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Zhiru Zhang wins UCLA Rising Professional Achievement Award
ECE Assistant Professor Zhiru Zhang recently received the Rising Professional Achievement Award from UCLA’s Henry Samueli School of Engineering and Applied Science.
ECE Assistant Professor Zhiru Zhang recently received the Rising Professional Achievement Award from UCLA’s Henry Samueli School of Engineering and Applied Science. Presented to one alumnus annually, the Rising Professional Achievement Award honors the early career achievements of alumni under the age of 40. The school seeks candidates with impactful accomplishments in academia, industry or entrepreneurship; contributions to the engineering profession; a demonstrated commitment to mentorship; and notable service to the community and the profession.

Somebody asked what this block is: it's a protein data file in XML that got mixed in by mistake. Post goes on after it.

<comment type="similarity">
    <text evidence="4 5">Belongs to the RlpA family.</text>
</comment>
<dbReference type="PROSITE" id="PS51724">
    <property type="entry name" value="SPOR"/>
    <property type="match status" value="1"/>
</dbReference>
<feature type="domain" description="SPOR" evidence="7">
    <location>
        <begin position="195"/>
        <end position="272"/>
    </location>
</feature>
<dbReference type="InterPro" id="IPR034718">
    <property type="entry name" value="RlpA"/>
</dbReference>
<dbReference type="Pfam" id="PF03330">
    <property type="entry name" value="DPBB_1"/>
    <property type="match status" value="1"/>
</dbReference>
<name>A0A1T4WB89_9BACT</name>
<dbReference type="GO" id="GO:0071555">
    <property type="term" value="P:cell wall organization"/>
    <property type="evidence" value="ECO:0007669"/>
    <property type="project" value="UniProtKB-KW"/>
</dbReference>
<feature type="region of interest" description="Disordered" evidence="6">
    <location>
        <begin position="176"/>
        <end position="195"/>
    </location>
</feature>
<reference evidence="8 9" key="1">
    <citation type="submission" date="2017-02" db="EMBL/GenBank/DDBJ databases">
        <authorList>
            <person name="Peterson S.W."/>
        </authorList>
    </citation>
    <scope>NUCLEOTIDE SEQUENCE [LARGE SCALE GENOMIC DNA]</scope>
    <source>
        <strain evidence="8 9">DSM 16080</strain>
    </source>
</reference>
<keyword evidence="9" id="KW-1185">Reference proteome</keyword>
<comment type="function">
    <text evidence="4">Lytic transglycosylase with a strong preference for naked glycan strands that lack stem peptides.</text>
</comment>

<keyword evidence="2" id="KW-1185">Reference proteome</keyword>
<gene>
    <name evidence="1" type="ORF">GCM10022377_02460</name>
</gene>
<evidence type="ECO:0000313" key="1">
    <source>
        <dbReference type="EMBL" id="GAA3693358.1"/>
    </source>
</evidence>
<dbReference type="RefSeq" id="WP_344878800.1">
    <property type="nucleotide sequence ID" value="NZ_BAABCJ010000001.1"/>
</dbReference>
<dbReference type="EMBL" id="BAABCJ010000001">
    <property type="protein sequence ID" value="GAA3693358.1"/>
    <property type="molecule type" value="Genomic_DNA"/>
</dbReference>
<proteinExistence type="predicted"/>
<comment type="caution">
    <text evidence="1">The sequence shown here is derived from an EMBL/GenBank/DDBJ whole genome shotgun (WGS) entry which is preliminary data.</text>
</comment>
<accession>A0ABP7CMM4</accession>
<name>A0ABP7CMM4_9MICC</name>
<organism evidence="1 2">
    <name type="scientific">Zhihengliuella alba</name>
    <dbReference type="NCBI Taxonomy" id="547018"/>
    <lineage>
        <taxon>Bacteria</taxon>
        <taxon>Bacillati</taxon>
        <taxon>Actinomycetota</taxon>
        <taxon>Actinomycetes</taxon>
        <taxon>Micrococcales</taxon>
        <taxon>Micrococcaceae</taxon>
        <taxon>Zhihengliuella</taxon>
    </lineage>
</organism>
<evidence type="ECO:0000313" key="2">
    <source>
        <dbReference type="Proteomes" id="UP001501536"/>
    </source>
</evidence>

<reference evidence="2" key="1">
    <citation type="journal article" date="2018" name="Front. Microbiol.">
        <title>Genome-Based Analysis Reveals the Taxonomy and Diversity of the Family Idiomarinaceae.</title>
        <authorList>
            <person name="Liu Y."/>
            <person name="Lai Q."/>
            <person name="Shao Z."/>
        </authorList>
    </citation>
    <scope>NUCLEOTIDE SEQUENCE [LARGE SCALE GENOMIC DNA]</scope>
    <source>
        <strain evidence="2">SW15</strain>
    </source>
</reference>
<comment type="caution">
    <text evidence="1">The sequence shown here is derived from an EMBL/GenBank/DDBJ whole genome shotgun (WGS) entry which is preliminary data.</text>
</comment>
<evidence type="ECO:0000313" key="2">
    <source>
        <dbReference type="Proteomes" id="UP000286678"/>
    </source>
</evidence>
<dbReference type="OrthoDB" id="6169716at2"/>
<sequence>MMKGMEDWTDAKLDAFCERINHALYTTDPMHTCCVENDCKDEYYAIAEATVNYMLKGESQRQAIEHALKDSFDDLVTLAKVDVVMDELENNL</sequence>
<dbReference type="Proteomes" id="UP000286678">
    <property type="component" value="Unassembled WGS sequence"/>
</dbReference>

Zhang is an assistant professor in the School of Electrical and Computer Engineering at Cornell University and a member of the Computer Systems Laboratory. His current research focuses on high-level design automation for heterogeneous computing. More concretely, his recent publications focus on the topics of high-level synthesis, architecture and compiler optimization for hardware specialization, and software-defined reconfigurable systems.
His research has been recognized with a DARPA Young Faculty Award (2015), the IEEE CEDA Ernest S. Kuh Early Career Award (2015), an NSF CAREER Award (2015), the Ross Freeman Award for Technical Innovation from Xilinx (2012), a Best Paper Award from the ACM Transactions on Design Automation of Electronic Systems (2012). On the teaching side, he received the Michael Tien'72 Excellence in Teaching Award (2016), which is the highest recognition for teaching awarded by the Cornell Engineering.
Prior to joining Cornell, Dr. Zhang co-founded AutoESL Design Technologies, Inc. to commercialize his PhD research on high-level synthesis. AutoESL was later acquired by Xilinx and the AutoESL tool was rebranded as Vivado HLS after the acquisition. Vivado HLS is now available to thousands of FPGA designers worldwide, becoming the first mainstream and currently the most widely deployed C-based design tool for FPGAs.